The Ministry of Justice is offering 2,000 divorcing couples the opportunity to apply for a £500 voucher towards the cost of family mediation. The incentive is an attempt to keep families out of court. Family mediation is usually charged for, unless one party has access to Legal Aid.
To qualify for a voucher, divorcing couples will be required to attend a mediation information and assessment meeting. A trained mediator will assess whether a couple’s case is suitable for mediation and meets the qualifying criteria. If the case is deemed eligible, the mediator can apply for a voucher, which is paid directly once mediation sessions are completed.
Vouchers and Legal Aid
Those who qualify for Legal Aid could still be eligible for a voucher, according to a Law Gazette article. It’s possible for one party to obtain a voucher if the other is entitled to Legal Aid.
The Ministry of Justice has said that voucher availability is limited and will be offered to eligible parties until they run out.
The scheme will be administered by the Family Mediation Council. Family mediation was the government’s flagship solution following the removal of Legal Aid for most private family law matters in 2013. However, family mediation referrals have nosedived.
Family mediation a quicker solution for divorcing couples
Lord Wolfson QC, the minister for courts, said: “Family mediation is often a quicker, cheaper and less stressful way of resolving disputes. It helps divorcing couples to reach amicable agreements without an unnecessary and often acrimonious court process.”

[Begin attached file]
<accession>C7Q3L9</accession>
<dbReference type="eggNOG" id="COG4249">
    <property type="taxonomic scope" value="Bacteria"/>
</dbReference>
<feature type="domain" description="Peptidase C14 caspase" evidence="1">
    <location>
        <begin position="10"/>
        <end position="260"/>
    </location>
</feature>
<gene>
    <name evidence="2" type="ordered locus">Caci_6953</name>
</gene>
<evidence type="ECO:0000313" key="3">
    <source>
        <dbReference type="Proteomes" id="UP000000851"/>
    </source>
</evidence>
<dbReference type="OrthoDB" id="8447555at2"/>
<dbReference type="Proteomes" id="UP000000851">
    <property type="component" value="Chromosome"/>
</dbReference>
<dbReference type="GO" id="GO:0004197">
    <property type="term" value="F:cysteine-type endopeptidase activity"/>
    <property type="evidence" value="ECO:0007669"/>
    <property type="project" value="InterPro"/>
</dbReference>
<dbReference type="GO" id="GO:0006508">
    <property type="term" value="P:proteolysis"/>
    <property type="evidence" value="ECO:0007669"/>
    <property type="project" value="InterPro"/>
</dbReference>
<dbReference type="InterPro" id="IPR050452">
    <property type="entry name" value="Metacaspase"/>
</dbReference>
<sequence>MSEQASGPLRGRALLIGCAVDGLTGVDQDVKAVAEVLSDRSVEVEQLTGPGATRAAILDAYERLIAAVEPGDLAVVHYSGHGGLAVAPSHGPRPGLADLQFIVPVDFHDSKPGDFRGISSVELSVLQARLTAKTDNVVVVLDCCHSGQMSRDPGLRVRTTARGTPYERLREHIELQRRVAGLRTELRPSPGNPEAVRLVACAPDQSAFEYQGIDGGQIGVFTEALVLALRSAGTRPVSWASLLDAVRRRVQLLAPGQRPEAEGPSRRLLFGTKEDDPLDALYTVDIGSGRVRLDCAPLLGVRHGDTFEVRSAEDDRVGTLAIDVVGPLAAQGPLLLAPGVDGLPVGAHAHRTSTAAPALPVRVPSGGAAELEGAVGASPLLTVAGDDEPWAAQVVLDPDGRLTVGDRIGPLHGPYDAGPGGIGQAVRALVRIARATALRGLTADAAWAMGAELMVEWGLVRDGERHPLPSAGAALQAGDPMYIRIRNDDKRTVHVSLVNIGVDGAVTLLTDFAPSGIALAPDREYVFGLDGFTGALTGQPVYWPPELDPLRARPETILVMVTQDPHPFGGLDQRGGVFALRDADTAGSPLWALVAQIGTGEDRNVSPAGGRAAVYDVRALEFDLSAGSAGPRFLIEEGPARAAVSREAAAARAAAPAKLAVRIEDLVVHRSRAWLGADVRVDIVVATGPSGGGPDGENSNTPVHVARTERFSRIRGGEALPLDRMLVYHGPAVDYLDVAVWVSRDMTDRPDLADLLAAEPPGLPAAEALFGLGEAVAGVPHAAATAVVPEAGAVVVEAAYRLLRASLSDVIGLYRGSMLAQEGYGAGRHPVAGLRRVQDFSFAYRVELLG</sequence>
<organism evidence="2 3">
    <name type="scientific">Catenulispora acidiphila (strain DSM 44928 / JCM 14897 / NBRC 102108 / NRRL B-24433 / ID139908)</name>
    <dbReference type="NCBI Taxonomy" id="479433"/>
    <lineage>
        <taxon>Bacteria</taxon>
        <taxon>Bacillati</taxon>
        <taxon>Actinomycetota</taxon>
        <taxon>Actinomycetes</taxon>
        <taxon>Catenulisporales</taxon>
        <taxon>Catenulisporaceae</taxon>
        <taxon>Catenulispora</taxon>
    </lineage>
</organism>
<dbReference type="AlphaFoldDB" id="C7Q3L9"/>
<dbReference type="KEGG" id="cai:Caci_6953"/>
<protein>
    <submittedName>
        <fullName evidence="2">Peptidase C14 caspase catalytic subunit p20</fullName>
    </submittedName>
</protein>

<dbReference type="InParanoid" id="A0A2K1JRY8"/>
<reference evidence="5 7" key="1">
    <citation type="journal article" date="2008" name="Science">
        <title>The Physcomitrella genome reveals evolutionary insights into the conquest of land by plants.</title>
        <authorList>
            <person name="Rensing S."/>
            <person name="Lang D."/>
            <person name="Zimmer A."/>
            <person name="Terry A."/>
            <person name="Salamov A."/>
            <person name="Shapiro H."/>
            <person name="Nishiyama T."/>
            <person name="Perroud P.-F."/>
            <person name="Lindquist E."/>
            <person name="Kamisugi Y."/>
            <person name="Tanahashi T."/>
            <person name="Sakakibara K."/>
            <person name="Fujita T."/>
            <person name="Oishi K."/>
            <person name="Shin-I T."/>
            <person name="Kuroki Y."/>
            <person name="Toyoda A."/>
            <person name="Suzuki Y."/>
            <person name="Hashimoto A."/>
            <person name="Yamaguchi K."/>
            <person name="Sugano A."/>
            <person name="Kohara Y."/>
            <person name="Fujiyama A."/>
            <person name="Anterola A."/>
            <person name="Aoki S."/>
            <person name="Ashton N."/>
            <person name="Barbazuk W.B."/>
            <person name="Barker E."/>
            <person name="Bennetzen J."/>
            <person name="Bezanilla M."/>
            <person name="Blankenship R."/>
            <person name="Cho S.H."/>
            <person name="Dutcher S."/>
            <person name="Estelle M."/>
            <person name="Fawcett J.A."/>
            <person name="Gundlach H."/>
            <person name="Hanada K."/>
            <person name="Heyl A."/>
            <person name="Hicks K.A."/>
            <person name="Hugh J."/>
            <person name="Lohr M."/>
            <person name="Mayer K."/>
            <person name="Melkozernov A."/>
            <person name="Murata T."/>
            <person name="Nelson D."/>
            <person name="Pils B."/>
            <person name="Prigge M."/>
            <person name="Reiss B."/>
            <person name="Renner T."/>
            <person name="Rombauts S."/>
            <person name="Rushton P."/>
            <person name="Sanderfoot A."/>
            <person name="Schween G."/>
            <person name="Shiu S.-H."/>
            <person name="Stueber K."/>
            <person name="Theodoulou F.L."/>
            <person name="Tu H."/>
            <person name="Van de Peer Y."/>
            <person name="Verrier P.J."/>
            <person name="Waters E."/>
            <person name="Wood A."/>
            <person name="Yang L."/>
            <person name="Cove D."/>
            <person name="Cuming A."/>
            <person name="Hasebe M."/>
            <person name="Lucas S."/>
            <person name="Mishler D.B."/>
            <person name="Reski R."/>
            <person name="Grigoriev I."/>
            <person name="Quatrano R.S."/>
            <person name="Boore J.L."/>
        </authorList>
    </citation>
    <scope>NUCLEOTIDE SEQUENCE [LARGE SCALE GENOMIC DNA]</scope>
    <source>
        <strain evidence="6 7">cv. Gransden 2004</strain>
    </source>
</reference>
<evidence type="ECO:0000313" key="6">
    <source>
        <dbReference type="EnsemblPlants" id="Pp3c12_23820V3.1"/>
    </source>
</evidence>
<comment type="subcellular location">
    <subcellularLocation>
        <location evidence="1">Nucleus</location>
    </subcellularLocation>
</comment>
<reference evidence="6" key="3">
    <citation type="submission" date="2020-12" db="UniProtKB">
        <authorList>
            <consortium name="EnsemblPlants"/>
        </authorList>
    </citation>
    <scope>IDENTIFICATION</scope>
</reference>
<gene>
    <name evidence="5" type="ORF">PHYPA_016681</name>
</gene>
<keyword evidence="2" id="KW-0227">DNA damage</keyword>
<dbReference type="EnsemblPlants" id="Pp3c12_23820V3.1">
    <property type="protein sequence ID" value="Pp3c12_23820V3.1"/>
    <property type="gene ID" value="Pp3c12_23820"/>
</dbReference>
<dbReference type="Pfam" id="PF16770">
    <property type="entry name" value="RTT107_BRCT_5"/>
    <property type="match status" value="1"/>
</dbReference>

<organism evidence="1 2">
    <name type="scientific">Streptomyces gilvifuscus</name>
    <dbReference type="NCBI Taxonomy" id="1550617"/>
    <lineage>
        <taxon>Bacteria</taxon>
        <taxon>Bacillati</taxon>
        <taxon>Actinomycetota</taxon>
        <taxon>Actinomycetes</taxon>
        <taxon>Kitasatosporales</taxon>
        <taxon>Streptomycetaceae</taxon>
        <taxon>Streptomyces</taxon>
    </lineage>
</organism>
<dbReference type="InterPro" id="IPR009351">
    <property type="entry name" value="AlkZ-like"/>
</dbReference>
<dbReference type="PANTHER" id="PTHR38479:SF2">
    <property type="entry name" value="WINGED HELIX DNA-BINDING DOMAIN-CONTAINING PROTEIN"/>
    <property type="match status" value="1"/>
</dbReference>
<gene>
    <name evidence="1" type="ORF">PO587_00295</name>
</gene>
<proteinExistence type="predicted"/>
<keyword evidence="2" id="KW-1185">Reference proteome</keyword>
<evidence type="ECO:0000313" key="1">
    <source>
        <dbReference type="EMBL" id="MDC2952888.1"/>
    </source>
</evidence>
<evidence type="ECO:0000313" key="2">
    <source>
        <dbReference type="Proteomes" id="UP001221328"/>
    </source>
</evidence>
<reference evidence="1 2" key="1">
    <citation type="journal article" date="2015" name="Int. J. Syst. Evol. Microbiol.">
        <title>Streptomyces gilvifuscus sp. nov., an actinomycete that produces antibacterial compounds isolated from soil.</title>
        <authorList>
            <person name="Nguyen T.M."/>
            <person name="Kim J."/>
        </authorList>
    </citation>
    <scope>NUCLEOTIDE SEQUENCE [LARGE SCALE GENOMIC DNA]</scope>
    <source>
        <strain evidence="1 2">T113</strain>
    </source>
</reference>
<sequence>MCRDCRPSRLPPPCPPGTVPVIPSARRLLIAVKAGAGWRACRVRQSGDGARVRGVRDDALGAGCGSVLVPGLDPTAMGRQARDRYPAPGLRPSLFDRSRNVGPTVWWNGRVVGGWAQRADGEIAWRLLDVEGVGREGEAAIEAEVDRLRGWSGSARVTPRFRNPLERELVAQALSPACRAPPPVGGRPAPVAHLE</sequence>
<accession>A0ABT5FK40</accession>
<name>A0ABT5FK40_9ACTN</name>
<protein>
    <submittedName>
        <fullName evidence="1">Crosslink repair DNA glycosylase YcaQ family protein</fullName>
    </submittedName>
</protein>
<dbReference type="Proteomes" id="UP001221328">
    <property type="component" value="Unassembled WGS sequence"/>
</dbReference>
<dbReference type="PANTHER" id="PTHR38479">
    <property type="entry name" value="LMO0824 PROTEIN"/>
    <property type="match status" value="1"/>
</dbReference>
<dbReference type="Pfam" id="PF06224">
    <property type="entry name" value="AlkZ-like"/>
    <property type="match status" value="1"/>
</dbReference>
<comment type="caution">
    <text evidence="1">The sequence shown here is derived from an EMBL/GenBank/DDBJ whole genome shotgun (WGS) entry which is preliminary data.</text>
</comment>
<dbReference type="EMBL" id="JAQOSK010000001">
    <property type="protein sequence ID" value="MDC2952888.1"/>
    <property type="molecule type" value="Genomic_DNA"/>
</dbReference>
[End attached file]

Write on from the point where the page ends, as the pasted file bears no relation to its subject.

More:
“Our new scheme will open up the benefits of these services to even more families – sparing them the stress of long legal battles, while also helping to lessen the pressure on our family courts as we recover from the pandemic,” Wolfson said.
The scheme is expected to cost the government £1 million, but officials have said it’s worth the investment given that research shows that 70% of separating couples using mediation services manage to resolve their issues outside of the courtroom.
Scheme for divorcing couples welcomed
Chair of the Family Mediation Council, John Taylor, said: “This government investment in mediation is much welcomed by the Family Mediation Council. It will help separated families agree solutions that are best for their children, taking into account what is going to be important for them as they grow up.”
“Family mediation is a proven cost-effective way to resolve differences following separation. This voucher scheme will make it even more accessible, and will help families resolve issues for themselves, without having to go to court,” Mr Taylor added.
Family courts under pressure
The scheme has been launched to help ease the pressure on the family courts, which is facing huge backlogs in the wake of the coronavirus pandemic. Cases that are better suited to mediation will be diverted to help cut waiting times and to prevent further delays to cases that require their time in court.
News of the scheme comes after an overhaul of the family court system was announced last year to better protect victims of domestic abuse, including an automatic entitlement for special measures in courtrooms and stronger powers for judges to stop abusers repeatedly dragging their victims to court.
Meanwhile, £76 million is expected to be invested into the Family Court and tribunal systems to help boost capacity during the pandemic.